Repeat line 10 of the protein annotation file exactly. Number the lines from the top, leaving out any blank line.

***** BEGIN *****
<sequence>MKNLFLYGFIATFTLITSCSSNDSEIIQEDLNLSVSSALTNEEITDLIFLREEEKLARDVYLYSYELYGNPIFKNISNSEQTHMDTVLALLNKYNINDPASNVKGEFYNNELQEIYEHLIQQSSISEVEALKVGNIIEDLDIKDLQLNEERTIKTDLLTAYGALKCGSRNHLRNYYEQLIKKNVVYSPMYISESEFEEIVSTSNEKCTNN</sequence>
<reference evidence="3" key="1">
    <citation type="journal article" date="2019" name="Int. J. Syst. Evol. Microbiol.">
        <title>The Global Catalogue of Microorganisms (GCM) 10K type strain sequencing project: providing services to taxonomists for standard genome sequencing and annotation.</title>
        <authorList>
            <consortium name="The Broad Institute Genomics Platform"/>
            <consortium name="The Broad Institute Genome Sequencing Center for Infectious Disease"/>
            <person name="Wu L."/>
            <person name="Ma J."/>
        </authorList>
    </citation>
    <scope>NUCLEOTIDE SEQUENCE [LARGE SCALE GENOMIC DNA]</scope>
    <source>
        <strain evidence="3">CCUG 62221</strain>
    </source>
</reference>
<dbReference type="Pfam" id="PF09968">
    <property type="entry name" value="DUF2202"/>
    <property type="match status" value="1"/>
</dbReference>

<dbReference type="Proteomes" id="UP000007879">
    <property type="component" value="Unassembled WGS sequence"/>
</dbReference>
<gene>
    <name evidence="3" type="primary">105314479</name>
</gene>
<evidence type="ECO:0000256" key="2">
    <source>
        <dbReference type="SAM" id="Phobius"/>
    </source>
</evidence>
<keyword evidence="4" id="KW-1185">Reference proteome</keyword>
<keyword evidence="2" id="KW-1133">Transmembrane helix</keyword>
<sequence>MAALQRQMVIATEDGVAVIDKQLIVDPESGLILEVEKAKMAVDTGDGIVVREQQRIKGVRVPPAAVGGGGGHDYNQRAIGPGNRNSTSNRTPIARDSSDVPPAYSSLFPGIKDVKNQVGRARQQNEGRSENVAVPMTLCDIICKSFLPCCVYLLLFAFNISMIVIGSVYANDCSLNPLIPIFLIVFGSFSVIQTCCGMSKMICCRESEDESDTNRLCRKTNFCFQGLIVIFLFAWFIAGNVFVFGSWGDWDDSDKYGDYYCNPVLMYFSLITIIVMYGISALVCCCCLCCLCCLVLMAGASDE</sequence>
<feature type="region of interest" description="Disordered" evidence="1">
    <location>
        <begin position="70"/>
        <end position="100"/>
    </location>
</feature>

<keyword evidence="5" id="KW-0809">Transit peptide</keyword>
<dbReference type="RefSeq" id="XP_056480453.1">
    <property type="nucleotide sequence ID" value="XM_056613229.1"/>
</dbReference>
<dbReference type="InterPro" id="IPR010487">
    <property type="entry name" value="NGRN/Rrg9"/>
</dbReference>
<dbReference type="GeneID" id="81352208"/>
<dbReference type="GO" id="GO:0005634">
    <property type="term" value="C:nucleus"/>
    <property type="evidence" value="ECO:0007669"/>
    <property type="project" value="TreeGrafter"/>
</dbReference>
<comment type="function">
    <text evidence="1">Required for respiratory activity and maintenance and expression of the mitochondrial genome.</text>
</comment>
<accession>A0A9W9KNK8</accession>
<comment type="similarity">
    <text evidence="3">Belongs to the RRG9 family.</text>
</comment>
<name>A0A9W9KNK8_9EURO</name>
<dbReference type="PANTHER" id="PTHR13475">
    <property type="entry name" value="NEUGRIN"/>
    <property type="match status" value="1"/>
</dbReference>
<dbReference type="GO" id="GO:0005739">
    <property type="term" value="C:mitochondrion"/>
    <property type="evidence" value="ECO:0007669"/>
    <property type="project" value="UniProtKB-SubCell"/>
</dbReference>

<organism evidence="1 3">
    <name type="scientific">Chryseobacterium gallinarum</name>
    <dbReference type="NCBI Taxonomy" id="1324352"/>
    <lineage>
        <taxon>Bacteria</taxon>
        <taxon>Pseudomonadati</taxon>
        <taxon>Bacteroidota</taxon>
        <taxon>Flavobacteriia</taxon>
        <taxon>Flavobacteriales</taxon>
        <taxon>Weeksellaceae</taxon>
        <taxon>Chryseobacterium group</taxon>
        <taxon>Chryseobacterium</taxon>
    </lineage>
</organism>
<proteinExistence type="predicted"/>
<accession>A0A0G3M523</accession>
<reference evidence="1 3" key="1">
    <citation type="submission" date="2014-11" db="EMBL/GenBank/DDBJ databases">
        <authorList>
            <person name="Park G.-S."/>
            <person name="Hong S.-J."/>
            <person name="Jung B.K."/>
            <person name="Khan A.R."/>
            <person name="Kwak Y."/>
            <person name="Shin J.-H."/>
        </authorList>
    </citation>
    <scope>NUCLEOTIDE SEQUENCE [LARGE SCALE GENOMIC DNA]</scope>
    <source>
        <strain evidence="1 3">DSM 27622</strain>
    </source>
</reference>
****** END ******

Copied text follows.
        </authorList>